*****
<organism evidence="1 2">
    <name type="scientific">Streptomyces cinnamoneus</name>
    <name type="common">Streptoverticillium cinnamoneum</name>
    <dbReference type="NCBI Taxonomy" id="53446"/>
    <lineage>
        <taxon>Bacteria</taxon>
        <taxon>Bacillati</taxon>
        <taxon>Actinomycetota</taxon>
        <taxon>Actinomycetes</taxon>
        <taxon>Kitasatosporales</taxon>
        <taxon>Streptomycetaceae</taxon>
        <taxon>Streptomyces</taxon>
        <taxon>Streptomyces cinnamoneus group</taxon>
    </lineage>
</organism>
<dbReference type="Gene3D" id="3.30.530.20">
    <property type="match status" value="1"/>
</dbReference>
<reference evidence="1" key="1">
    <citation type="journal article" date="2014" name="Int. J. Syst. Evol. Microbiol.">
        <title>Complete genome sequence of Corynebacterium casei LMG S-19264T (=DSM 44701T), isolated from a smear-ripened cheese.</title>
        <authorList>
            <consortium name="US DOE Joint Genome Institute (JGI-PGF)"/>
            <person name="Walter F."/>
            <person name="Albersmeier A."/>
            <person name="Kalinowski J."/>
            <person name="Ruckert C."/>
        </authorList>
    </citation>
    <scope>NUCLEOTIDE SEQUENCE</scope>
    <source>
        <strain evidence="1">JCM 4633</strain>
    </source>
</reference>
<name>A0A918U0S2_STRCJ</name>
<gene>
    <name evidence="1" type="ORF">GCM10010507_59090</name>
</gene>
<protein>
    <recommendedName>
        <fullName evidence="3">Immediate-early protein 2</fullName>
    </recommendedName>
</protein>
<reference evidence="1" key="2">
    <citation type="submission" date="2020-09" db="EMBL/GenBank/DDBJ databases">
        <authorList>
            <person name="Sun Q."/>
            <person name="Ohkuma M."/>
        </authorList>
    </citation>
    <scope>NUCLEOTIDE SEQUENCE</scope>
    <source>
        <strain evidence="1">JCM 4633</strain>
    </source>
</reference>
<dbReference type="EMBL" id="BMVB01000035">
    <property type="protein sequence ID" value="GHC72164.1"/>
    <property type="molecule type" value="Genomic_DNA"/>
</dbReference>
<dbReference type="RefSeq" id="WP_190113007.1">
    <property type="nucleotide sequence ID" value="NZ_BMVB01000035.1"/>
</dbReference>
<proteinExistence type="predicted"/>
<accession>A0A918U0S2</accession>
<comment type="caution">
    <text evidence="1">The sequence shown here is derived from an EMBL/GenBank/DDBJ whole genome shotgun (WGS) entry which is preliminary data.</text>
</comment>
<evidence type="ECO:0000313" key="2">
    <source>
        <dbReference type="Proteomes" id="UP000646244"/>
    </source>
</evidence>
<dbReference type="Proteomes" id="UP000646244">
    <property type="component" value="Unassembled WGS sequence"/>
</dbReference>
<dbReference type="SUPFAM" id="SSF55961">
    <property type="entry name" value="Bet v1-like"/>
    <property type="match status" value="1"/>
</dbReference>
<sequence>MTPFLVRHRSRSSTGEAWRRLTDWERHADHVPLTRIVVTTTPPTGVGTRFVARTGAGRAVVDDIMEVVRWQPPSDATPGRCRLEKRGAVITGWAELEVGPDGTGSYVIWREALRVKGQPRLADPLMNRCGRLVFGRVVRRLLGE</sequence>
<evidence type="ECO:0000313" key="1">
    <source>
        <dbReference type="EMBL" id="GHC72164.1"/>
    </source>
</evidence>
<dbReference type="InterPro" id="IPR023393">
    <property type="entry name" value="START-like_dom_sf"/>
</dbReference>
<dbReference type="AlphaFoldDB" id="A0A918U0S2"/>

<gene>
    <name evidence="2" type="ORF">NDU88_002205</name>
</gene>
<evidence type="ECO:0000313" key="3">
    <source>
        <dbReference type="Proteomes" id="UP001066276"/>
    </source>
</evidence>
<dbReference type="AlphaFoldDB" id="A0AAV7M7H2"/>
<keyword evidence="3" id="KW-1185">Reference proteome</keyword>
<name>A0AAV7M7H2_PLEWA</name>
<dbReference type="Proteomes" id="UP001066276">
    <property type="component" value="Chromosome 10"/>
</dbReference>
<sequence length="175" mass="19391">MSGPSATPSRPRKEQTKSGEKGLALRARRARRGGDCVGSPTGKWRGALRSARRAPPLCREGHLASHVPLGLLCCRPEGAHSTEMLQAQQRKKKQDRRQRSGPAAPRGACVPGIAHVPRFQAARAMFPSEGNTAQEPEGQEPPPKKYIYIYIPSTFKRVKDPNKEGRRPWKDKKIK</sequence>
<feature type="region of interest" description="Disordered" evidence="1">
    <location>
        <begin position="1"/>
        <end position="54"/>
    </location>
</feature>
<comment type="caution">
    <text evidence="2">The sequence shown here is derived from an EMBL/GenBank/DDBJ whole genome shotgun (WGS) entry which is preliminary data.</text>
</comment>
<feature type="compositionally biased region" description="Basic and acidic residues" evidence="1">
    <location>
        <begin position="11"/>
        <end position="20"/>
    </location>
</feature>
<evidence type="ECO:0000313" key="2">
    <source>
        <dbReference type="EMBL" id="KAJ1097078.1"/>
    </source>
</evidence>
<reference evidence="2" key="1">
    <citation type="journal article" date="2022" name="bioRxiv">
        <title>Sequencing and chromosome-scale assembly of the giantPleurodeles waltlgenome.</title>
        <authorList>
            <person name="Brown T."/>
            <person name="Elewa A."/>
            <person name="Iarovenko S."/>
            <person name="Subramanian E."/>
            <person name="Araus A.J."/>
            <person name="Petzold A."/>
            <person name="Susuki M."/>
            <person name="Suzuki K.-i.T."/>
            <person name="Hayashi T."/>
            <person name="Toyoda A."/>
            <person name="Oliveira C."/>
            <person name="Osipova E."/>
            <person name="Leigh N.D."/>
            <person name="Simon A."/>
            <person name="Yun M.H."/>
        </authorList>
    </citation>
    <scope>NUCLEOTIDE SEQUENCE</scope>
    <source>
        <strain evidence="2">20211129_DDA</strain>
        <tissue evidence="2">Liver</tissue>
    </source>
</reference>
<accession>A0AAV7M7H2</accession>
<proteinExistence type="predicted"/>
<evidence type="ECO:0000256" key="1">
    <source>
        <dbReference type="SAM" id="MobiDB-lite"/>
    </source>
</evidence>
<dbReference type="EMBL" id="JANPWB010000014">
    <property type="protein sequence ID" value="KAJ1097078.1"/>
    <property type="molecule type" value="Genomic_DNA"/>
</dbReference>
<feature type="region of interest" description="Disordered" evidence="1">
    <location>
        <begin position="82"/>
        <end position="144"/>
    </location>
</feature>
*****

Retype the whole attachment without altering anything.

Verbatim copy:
<organism evidence="1 2">
    <name type="scientific">Streptomyces cinnamoneus</name>
    <name type="common">Streptoverticillium cinnamoneum</name>
    <dbReference type="NCBI Taxonomy" id="53446"/>
    <lineage>
        <taxon>Bacteria</taxon>
        <taxon>Bacillati</taxon>
        <taxon>Actinomycetota</taxon>
        <taxon>Actinomycetes</taxon>
        <taxon>Kitasatosporales</taxon>
        <taxon>Streptomycetaceae</taxon>
        <taxon>Streptomyces</taxon>
        <taxon>Streptomyces cinnamoneus group</taxon>
    </lineage>
</organism>
<dbReference type="Gene3D" id="3.30.530.20">
    <property type="match status" value="1"/>
</dbReference>
<reference evidence="1" key="1">
    <citation type="journal article" date="2014" name="Int. J. Syst. Evol. Microbiol.">
        <title>Complete genome sequence of Corynebacterium casei LMG S-19264T (=DSM 44701T), isolated from a smear-ripened cheese.</title>
        <authorList>
            <consortium name="US DOE Joint Genome Institute (JGI-PGF)"/>
            <person name="Walter F."/>
            <person name="Albersmeier A."/>
            <person name="Kalinowski J."/>
            <person name="Ruckert C."/>
        </authorList>
    </citation>
    <scope>NUCLEOTIDE SEQUENCE</scope>
    <source>
        <strain evidence="1">JCM 4633</strain>
    </source>
</reference>
<name>A0A918U0S2_STRCJ</name>
<gene>
    <name evidence="1" type="ORF">GCM10010507_59090</name>
</gene>
<protein>
    <recommendedName>
        <fullName evidence="3">Immediate-early protein 2</fullName>
    </recommendedName>
</protein>
<reference evidence="1" key="2">
    <citation type="submission" date="2020-09" db="EMBL/GenBank/DDBJ databases">
        <authorList>
            <person name="Sun Q."/>
            <person name="Ohkuma M."/>
        </authorList>
    </citation>
    <scope>NUCLEOTIDE SEQUENCE</scope>
    <source>
        <strain evidence="1">JCM 4633</strain>
    </source>
</reference>
<dbReference type="EMBL" id="BMVB01000035">
    <property type="protein sequence ID" value="GHC72164.1"/>
    <property type="molecule type" value="Genomic_DNA"/>
</dbReference>
<dbReference type="RefSeq" id="WP_190113007.1">
    <property type="nucleotide sequence ID" value="NZ_BMVB01000035.1"/>
</dbReference>
<proteinExistence type="predicted"/>
<accession>A0A918U0S2</accession>
<comment type="caution">
    <text evidence="1">The sequence shown here is derived from an EMBL/GenBank/DDBJ whole genome shotgun (WGS) entry which is preliminary data.</text>
</comment>
<evidence type="ECO:0000313" key="2">
    <source>
        <dbReference type="Proteomes" id="UP000646244"/>
    </source>
</evidence>
<dbReference type="Proteomes" id="UP000646244">
    <property type="component" value="Unassembled WGS sequence"/>
</dbReference>
<dbReference type="SUPFAM" id="SSF55961">
    <property type="entry name" value="Bet v1-like"/>
    <property type="match status" value="1"/>
</dbReference>
<sequence>MTPFLVRHRSRSSTGEAWRRLTDWERHADHVPLTRIVVTTTPPTGVGTRFVARTGAGRAVVDDIMEVVRWQPPSDATPGRCRLEKRGAVITGWAELEVGPDGTGSYVIWREALRVKGQPRLADPLMNRCGRLVFGRVVRRLLGE</sequence>
<evidence type="ECO:0000313" key="1">
    <source>
        <dbReference type="EMBL" id="GHC72164.1"/>
    </source>
</evidence>
<dbReference type="InterPro" id="IPR023393">
    <property type="entry name" value="START-like_dom_sf"/>
</dbReference>
<dbReference type="AlphaFoldDB" id="A0A918U0S2"/>

<gene>
    <name evidence="2" type="ORF">NDU88_002205</name>
</gene>
<evidence type="ECO:0000313" key="3">
    <source>
        <dbReference type="Proteomes" id="UP001066276"/>
    </source>
</evidence>
<dbReference type="AlphaFoldDB" id="A0AAV7M7H2"/>
<keyword evidence="3" id="KW-1185">Reference proteome</keyword>
<name>A0AAV7M7H2_PLEWA</name>
<dbReference type="Proteomes" id="UP001066276">
    <property type="component" value="Chromosome 10"/>
</dbReference>
<sequence length="175" mass="19391">MSGPSATPSRPRKEQTKSGEKGLALRARRARRGGDCVGSPTGKWRGALRSARRAPPLCREGHLASHVPLGLLCCRPEGAHSTEMLQAQQRKKKQDRRQRSGPAAPRGACVPGIAHVPRFQAARAMFPSEGNTAQEPEGQEPPPKKYIYIYIPSTFKRVKDPNKEGRRPWKDKKIK</sequence>
<feature type="region of interest" description="Disordered" evidence="1">
    <location>
        <begin position="1"/>
        <end position="54"/>
    </location>
</feature>
<comment type="caution">
    <text evidence="2">The sequence shown here is derived from an EMBL/GenBank/DDBJ whole genome shotgun (WGS) entry which is preliminary data.</text>
</comment>
<feature type="compositionally biased region" description="Basic and acidic residues" evidence="1">
    <location>
        <begin position="11"/>
        <end position="20"/>
    </location>
</feature>
<evidence type="ECO:0000313" key="2">
    <source>
        <dbReference type="EMBL" id="KAJ1097078.1"/>
    </source>
</evidence>
<reference evidence="2" key="1">
    <citation type="journal article" date="2022" name="bioRxiv">
        <title>Sequencing and chromosome-scale assembly of the giantPleurodeles waltlgenome.</title>
        <authorList>
            <person name="Brown T."/>
            <person name="Elewa A."/>
            <person name="Iarovenko S."/>
            <person name="Subramanian E."/>
            <person name="Araus A.J."/>
            <person name="Petzold A."/>
            <person name="Susuki M."/>
            <person name="Suzuki K.-i.T."/>
            <person name="Hayashi T."/>
            <person name="Toyoda A."/>
            <person name="Oliveira C."/>
            <person name="Osipova E."/>
            <person name="Leigh N.D."/>
            <person name="Simon A."/>
            <person name="Yun M.H."/>
        </authorList>
    </citation>
    <scope>NUCLEOTIDE SEQUENCE</scope>
    <source>
        <strain evidence="2">20211129_DDA</strain>
        <tissue evidence="2">Liver</tissue>
    </source>
</reference>
<accession>A0AAV7M7H2</accession>
<proteinExistence type="predicted"/>
<evidence type="ECO:0000256" key="1">
    <source>
        <dbReference type="SAM" id="MobiDB-lite"/>
    </source>
</evidence>
<dbReference type="EMBL" id="JANPWB010000014">
    <property type="protein sequence ID" value="KAJ1097078.1"/>
    <property type="molecule type" value="Genomic_DNA"/>
</dbReference>
<feature type="region of interest" description="Disordered" evidence="1">
    <location>
        <begin position="82"/>
        <end position="144"/>
    </location>
</feature>